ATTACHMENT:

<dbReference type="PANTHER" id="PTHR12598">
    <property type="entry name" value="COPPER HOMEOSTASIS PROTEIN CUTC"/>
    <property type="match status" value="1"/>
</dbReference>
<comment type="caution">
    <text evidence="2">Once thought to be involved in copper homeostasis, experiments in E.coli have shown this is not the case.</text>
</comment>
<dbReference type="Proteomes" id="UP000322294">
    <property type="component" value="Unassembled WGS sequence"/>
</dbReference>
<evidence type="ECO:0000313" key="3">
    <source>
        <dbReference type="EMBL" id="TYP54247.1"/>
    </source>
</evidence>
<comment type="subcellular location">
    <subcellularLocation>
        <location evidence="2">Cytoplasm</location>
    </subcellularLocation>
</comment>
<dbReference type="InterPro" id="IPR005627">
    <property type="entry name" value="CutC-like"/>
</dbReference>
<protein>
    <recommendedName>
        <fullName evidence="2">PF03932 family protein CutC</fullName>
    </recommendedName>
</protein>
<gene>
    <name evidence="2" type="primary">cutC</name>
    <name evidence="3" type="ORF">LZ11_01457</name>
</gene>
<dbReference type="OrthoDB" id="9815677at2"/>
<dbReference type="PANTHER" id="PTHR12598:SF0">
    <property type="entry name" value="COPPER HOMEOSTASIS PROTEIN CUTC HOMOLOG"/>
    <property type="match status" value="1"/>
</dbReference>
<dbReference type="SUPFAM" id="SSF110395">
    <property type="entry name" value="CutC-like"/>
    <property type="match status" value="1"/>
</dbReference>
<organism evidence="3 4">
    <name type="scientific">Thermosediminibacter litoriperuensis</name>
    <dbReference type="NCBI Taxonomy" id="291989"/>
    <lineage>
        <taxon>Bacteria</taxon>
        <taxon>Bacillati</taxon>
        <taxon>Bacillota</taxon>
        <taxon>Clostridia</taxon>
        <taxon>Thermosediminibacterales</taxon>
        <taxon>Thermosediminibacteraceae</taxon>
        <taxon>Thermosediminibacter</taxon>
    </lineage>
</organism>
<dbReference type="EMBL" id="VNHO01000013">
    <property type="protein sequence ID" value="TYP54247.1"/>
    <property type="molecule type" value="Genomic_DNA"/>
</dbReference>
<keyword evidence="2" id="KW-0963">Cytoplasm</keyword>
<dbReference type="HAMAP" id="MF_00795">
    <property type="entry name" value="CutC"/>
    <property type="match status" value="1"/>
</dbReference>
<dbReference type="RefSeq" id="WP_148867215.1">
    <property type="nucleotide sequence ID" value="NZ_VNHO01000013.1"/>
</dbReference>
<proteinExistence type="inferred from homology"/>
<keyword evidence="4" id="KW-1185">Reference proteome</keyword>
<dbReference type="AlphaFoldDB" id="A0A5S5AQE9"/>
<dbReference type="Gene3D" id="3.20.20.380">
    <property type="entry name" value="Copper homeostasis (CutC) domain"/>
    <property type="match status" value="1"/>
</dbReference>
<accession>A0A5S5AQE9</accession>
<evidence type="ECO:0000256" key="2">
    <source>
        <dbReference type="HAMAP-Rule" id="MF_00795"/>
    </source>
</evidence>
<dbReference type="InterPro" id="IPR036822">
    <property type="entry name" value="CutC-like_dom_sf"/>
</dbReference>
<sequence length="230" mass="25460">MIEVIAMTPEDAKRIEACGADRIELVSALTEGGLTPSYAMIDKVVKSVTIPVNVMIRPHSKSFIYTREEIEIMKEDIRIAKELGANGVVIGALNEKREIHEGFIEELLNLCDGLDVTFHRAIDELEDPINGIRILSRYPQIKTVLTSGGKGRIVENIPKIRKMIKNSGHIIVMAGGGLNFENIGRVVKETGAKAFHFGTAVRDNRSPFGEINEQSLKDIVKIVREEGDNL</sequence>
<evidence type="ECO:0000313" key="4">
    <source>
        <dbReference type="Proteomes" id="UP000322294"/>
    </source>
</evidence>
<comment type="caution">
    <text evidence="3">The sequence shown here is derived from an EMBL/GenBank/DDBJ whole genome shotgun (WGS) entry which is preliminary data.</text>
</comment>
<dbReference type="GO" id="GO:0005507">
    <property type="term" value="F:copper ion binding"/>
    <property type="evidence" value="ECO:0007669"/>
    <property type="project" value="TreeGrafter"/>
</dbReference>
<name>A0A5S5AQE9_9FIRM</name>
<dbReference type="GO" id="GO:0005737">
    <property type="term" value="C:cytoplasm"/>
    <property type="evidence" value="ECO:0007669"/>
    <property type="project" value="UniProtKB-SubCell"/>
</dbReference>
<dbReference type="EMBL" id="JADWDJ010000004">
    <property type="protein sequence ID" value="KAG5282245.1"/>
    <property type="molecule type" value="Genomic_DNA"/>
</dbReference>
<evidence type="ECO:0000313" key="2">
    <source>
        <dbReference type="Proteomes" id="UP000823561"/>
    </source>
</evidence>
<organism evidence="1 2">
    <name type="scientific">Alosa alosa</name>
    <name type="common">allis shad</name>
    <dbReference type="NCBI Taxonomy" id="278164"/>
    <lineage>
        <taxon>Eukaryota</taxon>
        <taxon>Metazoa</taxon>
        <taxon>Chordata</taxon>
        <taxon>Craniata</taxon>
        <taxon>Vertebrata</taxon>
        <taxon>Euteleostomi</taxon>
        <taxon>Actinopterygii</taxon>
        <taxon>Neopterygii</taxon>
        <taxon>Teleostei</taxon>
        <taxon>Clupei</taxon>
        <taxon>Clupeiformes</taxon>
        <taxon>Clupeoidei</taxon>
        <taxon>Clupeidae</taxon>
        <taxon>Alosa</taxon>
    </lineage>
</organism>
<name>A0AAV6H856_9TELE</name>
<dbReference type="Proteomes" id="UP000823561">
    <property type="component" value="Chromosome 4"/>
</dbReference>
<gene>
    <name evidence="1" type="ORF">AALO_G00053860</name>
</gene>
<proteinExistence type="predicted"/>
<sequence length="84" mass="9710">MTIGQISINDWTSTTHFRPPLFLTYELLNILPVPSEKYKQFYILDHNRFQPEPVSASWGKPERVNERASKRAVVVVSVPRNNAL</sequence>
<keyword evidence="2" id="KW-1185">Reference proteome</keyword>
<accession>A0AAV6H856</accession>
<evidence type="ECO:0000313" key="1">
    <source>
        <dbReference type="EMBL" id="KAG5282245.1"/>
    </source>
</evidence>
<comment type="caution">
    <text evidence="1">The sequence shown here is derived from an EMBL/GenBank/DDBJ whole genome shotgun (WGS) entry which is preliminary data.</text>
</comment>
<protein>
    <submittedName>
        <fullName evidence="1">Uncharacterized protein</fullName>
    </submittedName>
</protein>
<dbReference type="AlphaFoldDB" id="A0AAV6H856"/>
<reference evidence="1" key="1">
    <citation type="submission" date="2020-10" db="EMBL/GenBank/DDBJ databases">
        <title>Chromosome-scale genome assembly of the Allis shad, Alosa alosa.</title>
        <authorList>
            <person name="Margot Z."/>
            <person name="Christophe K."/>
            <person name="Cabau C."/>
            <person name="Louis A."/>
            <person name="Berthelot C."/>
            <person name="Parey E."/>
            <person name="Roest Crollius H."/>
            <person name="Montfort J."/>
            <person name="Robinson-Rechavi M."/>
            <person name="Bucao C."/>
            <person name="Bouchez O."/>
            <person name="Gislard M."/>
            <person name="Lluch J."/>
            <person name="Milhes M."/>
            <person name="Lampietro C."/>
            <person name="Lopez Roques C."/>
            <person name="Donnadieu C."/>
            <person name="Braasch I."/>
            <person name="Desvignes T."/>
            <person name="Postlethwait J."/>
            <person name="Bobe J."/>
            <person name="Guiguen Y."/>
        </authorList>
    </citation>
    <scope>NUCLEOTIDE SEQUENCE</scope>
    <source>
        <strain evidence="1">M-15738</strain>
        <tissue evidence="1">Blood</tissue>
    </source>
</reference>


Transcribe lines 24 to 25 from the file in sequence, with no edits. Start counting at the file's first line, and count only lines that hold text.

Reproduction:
<protein>
    <recommendedName>